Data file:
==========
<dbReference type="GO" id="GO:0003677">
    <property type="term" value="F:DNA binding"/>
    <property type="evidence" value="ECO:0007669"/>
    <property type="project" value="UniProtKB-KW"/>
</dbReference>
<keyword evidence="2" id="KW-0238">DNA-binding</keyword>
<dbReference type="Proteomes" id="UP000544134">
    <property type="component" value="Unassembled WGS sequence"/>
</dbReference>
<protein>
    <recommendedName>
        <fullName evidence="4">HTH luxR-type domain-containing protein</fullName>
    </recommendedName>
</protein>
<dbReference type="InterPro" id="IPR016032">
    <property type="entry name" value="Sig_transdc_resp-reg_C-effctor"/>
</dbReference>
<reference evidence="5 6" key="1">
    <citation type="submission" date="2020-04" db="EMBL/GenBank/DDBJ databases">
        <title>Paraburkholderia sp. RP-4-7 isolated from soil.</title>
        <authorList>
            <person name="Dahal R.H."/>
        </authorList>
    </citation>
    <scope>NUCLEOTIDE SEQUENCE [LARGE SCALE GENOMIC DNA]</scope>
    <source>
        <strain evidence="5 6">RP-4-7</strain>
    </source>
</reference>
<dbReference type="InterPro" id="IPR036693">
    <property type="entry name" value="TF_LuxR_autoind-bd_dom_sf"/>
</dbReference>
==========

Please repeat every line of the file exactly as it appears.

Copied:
<dbReference type="GO" id="GO:0003677">
    <property type="term" value="F:DNA binding"/>
    <property type="evidence" value="ECO:0007669"/>
    <property type="project" value="UniProtKB-KW"/>
</dbReference>
<keyword evidence="2" id="KW-0238">DNA-binding</keyword>
<dbReference type="Proteomes" id="UP000544134">
    <property type="component" value="Unassembled WGS sequence"/>
</dbReference>
<protein>
    <recommendedName>
        <fullName evidence="4">HTH luxR-type domain-containing protein</fullName>
    </recommendedName>
</protein>
<dbReference type="InterPro" id="IPR016032">
    <property type="entry name" value="Sig_transdc_resp-reg_C-effctor"/>
</dbReference>
<reference evidence="5 6" key="1">
    <citation type="submission" date="2020-04" db="EMBL/GenBank/DDBJ databases">
        <title>Paraburkholderia sp. RP-4-7 isolated from soil.</title>
        <authorList>
            <person name="Dahal R.H."/>
        </authorList>
    </citation>
    <scope>NUCLEOTIDE SEQUENCE [LARGE SCALE GENOMIC DNA]</scope>
    <source>
        <strain evidence="5 6">RP-4-7</strain>
    </source>
</reference>
<dbReference type="InterPro" id="IPR036693">
    <property type="entry name" value="TF_LuxR_autoind-bd_dom_sf"/>
</dbReference>